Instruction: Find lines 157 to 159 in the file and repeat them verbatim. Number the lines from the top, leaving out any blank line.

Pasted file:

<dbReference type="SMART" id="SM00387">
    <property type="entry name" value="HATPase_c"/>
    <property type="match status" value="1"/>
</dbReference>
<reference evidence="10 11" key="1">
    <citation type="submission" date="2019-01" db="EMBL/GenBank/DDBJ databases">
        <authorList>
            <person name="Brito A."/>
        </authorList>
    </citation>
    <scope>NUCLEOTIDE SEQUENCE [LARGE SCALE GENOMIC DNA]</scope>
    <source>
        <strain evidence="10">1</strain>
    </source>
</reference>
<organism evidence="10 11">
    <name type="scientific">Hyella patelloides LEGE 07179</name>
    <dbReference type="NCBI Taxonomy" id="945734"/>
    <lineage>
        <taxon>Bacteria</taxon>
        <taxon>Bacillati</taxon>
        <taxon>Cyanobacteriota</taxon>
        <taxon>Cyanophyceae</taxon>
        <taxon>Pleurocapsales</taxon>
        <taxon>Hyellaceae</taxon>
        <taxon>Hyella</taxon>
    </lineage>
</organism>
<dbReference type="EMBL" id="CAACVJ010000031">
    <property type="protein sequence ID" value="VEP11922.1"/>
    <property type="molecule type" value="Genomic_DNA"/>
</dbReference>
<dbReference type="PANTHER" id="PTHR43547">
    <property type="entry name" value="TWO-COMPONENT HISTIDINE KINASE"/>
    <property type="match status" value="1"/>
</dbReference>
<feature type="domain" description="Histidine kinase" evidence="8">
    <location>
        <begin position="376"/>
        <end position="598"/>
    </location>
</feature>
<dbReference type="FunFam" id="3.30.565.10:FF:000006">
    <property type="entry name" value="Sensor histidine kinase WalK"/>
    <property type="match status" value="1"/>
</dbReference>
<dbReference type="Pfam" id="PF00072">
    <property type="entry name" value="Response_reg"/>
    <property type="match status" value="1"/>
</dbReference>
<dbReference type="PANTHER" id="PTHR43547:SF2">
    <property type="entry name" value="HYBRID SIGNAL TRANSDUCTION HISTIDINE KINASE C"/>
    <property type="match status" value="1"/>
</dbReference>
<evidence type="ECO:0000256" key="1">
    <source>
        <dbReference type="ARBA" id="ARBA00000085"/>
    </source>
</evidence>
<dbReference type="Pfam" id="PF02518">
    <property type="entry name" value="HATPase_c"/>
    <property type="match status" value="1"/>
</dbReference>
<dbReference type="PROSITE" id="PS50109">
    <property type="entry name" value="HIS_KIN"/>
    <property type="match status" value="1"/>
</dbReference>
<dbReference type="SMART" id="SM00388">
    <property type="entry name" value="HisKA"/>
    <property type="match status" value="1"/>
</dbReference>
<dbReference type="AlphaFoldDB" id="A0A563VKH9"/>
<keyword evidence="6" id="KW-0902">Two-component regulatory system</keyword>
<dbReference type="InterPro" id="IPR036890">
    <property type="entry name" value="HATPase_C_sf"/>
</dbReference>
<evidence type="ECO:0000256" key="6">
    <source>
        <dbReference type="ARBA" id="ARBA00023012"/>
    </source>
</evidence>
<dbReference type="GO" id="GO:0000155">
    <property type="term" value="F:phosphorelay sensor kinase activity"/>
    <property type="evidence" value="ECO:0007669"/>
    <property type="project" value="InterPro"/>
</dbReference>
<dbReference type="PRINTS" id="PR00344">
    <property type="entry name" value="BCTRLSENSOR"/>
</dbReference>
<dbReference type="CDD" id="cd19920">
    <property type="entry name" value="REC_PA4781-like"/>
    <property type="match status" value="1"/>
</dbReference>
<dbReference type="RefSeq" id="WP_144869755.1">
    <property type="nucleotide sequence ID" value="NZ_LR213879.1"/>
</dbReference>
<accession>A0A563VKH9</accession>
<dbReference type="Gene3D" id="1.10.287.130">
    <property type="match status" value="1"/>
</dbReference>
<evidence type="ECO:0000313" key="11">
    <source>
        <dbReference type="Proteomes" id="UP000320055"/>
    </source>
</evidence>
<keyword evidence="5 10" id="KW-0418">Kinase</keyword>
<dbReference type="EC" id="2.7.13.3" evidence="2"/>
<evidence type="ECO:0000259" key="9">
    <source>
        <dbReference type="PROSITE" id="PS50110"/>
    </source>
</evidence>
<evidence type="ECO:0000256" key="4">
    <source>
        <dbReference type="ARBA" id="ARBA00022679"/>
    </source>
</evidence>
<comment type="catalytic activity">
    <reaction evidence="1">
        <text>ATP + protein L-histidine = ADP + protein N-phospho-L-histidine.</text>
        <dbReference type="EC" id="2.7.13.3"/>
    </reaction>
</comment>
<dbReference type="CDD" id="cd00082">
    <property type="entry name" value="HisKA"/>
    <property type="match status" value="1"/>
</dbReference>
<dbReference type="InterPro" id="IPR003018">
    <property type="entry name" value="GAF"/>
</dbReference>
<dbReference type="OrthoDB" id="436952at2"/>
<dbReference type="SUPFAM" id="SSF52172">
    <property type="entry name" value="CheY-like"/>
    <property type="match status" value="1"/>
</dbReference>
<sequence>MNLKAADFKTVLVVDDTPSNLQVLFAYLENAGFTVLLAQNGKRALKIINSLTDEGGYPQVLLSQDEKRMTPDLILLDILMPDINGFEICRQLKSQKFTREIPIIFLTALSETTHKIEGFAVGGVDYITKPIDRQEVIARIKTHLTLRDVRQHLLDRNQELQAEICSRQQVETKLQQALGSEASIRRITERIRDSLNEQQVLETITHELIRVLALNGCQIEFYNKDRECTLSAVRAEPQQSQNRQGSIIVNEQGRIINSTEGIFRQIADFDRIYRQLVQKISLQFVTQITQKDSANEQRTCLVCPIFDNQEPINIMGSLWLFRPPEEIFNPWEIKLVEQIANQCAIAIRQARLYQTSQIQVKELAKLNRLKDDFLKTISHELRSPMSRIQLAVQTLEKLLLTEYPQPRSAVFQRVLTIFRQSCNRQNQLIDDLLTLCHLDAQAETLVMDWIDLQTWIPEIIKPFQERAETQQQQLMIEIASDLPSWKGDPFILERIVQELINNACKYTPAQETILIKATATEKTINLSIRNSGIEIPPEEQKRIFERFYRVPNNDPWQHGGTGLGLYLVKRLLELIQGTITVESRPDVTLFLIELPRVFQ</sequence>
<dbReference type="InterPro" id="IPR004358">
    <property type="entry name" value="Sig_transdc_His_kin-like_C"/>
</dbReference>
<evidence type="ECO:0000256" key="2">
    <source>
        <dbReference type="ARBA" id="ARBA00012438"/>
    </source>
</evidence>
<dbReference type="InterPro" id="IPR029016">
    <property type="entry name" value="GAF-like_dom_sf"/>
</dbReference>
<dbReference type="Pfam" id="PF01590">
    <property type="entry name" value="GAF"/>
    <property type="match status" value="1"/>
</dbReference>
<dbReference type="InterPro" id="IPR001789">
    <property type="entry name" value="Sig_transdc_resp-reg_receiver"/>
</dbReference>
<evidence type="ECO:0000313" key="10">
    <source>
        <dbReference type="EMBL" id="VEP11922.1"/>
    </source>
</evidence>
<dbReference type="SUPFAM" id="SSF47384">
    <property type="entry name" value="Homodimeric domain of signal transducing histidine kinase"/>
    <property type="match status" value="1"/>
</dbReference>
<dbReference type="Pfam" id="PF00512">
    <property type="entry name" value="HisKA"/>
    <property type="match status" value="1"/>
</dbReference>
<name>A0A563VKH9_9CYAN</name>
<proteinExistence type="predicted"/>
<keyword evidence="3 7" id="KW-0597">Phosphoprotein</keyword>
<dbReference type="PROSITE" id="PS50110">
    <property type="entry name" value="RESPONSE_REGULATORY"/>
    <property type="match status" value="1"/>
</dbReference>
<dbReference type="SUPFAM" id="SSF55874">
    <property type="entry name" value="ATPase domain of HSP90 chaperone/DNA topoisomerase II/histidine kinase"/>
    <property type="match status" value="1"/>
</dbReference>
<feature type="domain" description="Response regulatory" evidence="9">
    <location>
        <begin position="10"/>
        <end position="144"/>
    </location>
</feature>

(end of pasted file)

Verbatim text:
        <dbReference type="EMBL" id="VEP11922.1"/>
    </source>
</evidence>